You can prove the game terminates by induction. A $1$ card deck terminates immediately. Now assume we have proven that it terminates for all decks up to $n$. If we imagine playing a game with $n+1$ cards, if card $n+1$ comes to the top of the deck, it will go to be bottom and can never enter play again. We are then playing an $n$ card game, which we know terminates. If card $n+1$ never comes to the top of the deck, we will never see the card on the bottom of the deck, so we can pretend it isn't there, in which case we are again playing an $n$ card game. So the game always terminates.
Added: I believe that an upper bound for the maximum number of turns is one less than the Fibonacci numbers, $F(n)$ with the index offset by $1$. Let $G(n)$ be the maximum number of turns for $n$ cards. $G(1)=0$ as card $1$ is on top. $G(2)=1$ for order $2,1$. $G(3)=2$ for order $3,1,2$ To find the recurrence, you don't want $1$ on the bottom or you will get it as soon as you find card $n$. So you are playing an $n-2$ card game which ends when you find card $n$ and haven't found card $1$. You play $1$ turn to put card $n$ on the bottom, then play an $n-1$ card game. So the recurrence is $G(n)=1+G(n-1)+G(n-2)$ To prove it by induction, note $G(1)=F(2)-1, G(2)=F(3)-1$ and assume we have proved it up to $n-1$, then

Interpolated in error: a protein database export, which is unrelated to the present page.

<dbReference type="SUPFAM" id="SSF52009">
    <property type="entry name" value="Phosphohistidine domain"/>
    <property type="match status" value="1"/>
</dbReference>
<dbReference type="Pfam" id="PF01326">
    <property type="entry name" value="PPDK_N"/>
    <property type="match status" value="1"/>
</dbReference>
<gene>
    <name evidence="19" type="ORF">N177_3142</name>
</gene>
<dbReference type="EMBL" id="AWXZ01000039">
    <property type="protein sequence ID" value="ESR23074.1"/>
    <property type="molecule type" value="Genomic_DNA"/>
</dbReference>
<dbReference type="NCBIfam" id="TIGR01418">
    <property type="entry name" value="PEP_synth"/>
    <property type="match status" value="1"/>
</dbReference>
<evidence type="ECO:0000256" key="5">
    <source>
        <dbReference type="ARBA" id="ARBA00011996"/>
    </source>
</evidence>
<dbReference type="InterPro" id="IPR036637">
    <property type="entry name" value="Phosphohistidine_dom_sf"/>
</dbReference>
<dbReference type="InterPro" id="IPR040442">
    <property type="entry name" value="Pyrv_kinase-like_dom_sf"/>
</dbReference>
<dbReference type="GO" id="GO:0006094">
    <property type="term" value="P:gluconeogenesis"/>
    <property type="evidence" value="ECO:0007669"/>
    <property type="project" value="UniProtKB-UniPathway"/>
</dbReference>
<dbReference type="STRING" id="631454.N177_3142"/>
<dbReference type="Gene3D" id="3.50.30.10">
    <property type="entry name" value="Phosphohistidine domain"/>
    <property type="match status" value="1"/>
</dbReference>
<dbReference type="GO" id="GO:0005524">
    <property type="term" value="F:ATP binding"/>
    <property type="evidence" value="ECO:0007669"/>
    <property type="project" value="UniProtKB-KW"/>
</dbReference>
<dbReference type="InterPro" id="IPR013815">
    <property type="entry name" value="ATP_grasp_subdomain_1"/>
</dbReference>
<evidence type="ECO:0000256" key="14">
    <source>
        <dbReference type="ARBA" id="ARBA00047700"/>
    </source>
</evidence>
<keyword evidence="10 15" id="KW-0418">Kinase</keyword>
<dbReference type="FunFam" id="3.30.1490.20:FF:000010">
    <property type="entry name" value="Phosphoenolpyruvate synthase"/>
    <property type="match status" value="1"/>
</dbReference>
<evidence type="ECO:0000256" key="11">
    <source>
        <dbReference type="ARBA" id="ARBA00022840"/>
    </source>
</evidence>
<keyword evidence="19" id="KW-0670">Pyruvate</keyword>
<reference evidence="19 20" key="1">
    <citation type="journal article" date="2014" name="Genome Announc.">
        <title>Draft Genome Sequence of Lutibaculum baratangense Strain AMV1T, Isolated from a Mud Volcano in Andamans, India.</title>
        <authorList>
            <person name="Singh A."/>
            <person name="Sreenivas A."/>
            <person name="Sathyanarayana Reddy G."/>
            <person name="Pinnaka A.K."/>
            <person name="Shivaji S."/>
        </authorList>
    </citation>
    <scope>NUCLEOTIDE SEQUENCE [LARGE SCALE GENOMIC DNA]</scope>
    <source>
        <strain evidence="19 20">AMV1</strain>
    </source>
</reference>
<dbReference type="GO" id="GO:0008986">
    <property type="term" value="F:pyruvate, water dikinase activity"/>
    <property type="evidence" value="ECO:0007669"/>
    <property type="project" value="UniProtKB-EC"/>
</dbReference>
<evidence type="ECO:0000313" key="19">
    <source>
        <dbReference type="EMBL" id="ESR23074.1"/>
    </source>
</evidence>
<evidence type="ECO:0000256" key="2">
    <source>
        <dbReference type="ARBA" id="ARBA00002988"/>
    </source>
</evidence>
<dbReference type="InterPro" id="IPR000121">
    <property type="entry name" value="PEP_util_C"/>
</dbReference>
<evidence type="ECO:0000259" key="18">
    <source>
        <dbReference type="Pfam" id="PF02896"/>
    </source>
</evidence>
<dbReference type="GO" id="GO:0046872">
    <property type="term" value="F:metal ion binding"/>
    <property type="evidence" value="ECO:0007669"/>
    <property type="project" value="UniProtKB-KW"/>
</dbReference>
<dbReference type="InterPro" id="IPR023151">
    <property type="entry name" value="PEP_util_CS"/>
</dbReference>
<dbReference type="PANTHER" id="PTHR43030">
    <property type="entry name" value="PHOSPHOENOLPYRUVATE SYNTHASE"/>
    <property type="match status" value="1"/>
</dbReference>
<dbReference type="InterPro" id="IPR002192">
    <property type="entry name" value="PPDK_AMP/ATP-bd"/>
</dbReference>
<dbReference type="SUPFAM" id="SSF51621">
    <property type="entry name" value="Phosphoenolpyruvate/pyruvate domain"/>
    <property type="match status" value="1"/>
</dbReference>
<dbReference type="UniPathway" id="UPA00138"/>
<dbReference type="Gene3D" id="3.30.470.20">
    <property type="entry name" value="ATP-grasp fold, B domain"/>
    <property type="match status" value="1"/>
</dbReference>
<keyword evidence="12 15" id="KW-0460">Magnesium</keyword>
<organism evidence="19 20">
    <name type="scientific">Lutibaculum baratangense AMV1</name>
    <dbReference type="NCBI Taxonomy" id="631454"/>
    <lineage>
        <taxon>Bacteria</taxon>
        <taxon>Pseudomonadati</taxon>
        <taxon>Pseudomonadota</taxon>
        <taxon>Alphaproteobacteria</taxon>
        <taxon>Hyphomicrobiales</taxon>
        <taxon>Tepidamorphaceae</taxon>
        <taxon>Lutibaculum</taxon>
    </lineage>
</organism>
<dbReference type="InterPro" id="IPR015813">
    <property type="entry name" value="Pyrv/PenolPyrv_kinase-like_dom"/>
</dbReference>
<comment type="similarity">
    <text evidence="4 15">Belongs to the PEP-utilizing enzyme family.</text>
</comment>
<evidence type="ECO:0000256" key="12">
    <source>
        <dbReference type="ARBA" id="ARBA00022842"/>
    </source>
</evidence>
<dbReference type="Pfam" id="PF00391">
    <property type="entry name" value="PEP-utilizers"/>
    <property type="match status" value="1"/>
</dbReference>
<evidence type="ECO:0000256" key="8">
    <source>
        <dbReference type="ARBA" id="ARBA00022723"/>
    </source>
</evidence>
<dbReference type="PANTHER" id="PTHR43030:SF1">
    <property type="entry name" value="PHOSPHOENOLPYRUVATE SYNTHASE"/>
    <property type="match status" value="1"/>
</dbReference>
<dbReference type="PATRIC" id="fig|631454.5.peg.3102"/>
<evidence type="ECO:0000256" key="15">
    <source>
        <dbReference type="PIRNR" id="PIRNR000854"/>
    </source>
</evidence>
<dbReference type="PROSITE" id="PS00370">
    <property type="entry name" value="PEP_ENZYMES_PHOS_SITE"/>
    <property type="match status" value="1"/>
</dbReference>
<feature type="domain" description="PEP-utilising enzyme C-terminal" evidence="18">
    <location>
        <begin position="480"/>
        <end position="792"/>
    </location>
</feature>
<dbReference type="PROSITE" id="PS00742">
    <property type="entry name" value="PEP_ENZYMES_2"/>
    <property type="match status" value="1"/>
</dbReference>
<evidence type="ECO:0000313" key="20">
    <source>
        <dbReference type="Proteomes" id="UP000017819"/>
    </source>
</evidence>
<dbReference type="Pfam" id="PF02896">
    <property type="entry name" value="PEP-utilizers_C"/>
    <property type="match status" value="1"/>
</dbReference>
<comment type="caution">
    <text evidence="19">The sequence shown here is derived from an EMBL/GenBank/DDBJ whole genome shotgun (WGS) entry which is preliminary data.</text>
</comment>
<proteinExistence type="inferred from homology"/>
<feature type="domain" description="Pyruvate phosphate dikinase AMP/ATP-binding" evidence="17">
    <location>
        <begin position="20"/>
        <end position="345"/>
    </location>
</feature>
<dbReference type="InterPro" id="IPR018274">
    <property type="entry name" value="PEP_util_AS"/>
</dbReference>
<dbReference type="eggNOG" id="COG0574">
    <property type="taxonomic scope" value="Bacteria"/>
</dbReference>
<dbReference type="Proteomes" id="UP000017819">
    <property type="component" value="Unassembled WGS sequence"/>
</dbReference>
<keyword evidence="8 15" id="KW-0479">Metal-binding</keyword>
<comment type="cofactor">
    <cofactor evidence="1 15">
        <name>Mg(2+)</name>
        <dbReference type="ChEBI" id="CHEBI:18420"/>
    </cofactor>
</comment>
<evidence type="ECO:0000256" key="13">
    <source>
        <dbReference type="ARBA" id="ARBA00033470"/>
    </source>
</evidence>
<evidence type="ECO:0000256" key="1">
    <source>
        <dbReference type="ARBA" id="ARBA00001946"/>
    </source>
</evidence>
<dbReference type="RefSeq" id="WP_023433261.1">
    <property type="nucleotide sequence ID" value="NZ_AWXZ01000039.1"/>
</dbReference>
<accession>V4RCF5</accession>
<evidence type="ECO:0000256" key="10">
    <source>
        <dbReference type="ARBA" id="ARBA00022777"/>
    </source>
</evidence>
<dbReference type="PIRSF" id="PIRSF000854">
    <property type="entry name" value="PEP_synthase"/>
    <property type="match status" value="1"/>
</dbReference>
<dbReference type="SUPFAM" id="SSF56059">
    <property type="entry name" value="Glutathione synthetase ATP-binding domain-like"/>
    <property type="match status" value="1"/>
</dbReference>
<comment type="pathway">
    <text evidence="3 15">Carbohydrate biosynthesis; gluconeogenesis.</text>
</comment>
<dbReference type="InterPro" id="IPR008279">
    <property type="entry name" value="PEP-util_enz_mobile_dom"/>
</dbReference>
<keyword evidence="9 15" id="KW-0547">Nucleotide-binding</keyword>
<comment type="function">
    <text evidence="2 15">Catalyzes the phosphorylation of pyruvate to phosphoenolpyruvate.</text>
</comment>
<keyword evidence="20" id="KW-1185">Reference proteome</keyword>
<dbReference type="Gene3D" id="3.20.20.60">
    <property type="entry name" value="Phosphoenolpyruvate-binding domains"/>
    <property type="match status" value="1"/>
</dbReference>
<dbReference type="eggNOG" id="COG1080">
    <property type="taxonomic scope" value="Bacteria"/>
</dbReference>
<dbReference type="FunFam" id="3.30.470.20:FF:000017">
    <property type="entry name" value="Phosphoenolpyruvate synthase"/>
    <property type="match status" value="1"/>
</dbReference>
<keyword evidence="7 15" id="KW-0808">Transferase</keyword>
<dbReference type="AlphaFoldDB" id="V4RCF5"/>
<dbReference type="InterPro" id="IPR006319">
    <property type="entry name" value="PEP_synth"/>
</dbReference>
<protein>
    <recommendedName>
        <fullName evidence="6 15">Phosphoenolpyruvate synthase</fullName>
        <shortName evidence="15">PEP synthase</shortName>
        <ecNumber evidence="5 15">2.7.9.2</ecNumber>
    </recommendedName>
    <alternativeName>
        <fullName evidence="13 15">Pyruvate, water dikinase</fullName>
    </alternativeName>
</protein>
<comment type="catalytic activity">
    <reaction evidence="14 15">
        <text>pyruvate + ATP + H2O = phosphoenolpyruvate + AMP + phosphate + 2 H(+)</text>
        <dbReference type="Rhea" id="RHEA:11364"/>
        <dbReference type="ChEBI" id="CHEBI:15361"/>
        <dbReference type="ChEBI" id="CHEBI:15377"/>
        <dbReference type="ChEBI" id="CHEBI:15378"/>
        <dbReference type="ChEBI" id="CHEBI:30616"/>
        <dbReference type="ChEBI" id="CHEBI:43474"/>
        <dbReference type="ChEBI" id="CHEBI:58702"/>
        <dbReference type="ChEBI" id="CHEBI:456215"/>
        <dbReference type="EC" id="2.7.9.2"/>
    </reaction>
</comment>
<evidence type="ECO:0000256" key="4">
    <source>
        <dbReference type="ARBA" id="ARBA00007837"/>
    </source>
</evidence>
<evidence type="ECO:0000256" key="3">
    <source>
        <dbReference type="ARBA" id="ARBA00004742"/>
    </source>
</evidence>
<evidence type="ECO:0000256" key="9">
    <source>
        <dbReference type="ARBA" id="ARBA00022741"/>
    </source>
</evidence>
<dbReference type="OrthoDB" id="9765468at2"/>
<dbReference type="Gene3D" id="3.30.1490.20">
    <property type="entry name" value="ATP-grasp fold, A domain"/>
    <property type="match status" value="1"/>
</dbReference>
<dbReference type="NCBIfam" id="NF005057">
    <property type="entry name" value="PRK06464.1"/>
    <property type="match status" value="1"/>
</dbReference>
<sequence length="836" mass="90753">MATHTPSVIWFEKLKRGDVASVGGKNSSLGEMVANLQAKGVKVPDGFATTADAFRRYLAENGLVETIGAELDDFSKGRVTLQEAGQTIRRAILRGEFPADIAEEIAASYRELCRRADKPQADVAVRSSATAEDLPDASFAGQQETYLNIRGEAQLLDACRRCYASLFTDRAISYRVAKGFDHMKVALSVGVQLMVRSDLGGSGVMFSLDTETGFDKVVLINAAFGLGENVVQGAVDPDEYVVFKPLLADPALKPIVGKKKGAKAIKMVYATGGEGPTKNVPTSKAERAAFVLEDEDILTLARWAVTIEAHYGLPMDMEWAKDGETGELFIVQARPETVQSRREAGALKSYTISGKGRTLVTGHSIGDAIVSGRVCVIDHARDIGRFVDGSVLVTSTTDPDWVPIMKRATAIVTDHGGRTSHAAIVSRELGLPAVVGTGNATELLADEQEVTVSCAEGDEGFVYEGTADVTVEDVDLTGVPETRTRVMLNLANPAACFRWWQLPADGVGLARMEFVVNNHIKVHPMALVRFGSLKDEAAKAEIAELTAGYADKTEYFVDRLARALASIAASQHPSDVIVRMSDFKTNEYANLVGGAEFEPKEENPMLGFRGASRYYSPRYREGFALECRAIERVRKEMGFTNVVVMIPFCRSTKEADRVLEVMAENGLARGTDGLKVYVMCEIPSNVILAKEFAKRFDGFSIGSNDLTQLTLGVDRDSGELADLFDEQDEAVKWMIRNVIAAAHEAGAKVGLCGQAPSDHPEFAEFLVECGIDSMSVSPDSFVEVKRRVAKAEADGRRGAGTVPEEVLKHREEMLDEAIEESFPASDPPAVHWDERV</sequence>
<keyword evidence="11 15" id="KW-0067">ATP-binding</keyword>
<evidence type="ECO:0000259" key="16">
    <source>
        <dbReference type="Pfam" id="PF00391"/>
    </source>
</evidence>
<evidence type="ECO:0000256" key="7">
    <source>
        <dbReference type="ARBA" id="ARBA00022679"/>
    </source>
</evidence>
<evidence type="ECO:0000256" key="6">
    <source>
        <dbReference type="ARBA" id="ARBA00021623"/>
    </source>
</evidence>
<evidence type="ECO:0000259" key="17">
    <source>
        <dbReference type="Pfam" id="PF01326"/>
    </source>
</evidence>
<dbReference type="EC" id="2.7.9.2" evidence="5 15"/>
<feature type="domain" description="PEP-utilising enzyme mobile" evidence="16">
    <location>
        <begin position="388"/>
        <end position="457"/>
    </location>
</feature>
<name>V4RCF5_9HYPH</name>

However, this assumes that you can play the $n-1$ card game avoiding $1$ for as many turns as an $n-2$ card game. For $4$ cards this works with the order $2413$ taking $4$ moves, and for $5$ it also works with $31452$ taking $7$. But for $6$ cards it fails. The way to find these is take the maximum series for $n-1$, put card $n$ on the bottom and work backwards. For $6$ you get stuck and $456213$ takes only $10$ turns. I haven't proven that there are no $11$ move decks.